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This is my security problem.

So, I'm connecting to the internet through a WLAN network, shared by another person, we both are admins over the network and know the password, but he is a computer guru and is into hacking, and I'm a computer illiterate.

The thing is, he gave remarks about "sniffing" my data (Aka Web browsing for the most part) and I think he is serious, I'm trying to protect my privacy here, I asked in a lot of places but the answer always was "get a VPN" and I can't afford that. :(

I want to protect my data but he is on the same network (and an admin nonetheless).

What should I do?

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3 Answers 3

If he sniffs your data, he can be arrested over the computer misuse act. This is a UK law, but America have even tighter rules about this sort of thing.

Externally, if your WLAN is using a WPA2/PSK encryption, then you should be fine from most people. Obviously this isn't foolproof (nothing is) and could be cracked, but it would take forever to do so.

Internally, well you don't say if this is at work or at home. If it's at work, leave all your "private" surfing at home. What can he get from you if your just reading about sports? As I said, if he does sniff your data this is a criminal offence. Threaten him with that and see how many times he makes remarks about sniffing your data in future.

Also, regarding VPN's, there are free alternatives to the paid for VPN. A quick search on google gave me this: http://www.avinashtech.com/internet/15-best-free-vpn-for-secure-anonymous-surfing/. But as I said, the best way to protect your personal information is to leave your personal web use at home. Use your work internet for work purposes, not for Facebook! :)

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They both are on the same WLAN and effectively share the same encryption keys... Isn't the traffic clear as day then? –  sinni800 Jan 28 '11 at 9:48
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@sinni That's the "externally" part of the second paragraph. Not relevant here. –  Daniel Beck Jan 28 '11 at 9:51
    
Alrighty, not relevant :) –  sinni800 Jan 28 '11 at 9:55

He can only sniff data which is not secured.

Secured is: HTTPS, SSH, for example.

Insecure is: HTTP, FTP for example. He can completely sniff this traffic.

For a VPN you first need a VPN provider. For example http://openvpn.net/ (I never tried this, I don't use VPNs.)

OpenVPN also has the client on their site (most popular VPN client as far as I know). You should find a tutorial here, too.

But you said you can't afford a VPN... So there's a few alternatives:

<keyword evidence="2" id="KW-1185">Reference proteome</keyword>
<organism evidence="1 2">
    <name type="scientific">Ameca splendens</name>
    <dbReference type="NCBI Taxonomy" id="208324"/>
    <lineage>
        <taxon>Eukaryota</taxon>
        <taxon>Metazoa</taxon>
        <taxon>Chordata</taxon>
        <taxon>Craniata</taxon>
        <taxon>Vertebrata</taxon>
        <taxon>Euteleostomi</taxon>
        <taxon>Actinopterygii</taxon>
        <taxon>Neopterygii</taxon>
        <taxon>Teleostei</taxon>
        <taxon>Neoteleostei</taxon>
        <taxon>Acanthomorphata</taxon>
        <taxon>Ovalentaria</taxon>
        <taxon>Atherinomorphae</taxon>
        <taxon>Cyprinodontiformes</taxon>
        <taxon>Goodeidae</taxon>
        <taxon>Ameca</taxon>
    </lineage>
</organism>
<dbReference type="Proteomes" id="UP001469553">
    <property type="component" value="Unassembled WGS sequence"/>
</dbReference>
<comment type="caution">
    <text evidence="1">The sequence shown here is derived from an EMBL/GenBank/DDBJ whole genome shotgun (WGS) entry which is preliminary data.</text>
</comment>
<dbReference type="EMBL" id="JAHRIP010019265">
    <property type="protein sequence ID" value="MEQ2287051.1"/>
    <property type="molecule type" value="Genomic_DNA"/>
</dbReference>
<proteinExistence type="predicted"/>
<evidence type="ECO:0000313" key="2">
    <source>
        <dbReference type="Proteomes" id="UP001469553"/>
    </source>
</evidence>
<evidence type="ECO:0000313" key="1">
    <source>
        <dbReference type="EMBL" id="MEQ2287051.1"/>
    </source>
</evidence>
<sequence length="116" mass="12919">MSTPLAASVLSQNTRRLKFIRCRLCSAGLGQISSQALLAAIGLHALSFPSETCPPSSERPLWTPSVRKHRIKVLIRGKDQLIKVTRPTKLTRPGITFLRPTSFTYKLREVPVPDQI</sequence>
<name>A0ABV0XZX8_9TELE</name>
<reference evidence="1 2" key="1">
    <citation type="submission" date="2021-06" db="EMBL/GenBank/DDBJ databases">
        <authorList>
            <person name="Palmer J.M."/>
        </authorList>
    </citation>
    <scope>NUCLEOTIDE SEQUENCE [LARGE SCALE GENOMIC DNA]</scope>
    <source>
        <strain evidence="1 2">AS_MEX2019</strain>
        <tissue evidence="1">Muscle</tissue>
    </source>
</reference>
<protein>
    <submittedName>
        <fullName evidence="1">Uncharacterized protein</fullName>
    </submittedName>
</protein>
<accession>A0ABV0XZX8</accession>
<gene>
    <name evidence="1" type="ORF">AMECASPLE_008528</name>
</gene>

1. Tor (Very slow, but completely anonymous and encrypted)
  2. Using a free VPN service that includes ads in your traffic: Here is a list of them
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Tor is only useful if you don't do things that can be linked back to you. Leaking classified documents of a huge organization is fine, logging into Facebook is not. –  Daniel Beck Jan 28 '11 at 9:52
    
Afaik Tor encrypts transfers between nodes. Which will effectively make sniffing in a WLAN useless. Though it is true there CAN be implications when you log into a unencrypted site. The "exit node" will know your data. –  sinni800 Jan 28 '11 at 9:54
    
That's what I meant. You replace your friend/colleague/neighbor with someone you know nothing about and isn't bound by telecommunications law. –  Daniel Beck Jan 28 '11 at 10:04
    
Alright, I give it that. VPN does the same though, if I use a free one I wouldn't one houndred percent trust it. I'd rather trust one that I paid for. –  sinni800 Jan 28 '11 at 10:16

If you are on the same network, there's little you can do. Of course, all your HTTPS and SFTP/SSH traffic will be secured, but everything else will go through a router at some point, and depending on how experienced your roomate (?) is, he will be able to sniff pretty much anything, even if you have a secured WiFi.

Please threaten him with the fact that sniffing anybody else's private data is illegal, even if you share a network. This is your only resort if you can't find a decent VPN provider.

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Thank you all, I tried HOTSPOTSHEILD ... Is that Okay? I also tried Logmein Hamachi 2 but I didn't know how to use it. –  Frank Jan 28 '11 at 14:34
    
@Frank I think you need to edit your post and explain exactly where this network is. Is it in an office or at home? That way we will be able to explain the VPN process better. –  mickburkejnr Jan 28 '11 at 14:49
    
@mickburkejnr It's a home network. :) –  Frank Jan 28 '11 at 15:58
    
@Frank A VPN won't help you then. A VPN will help you connect securely to another network over the internet, but won't help you connect securely to the Internet. –  mickburkejnr Jan 28 '11 at 17:00
    
@mickburkejnr Then what do you suggest? –  Frank Jan 28 '11 at 19:21

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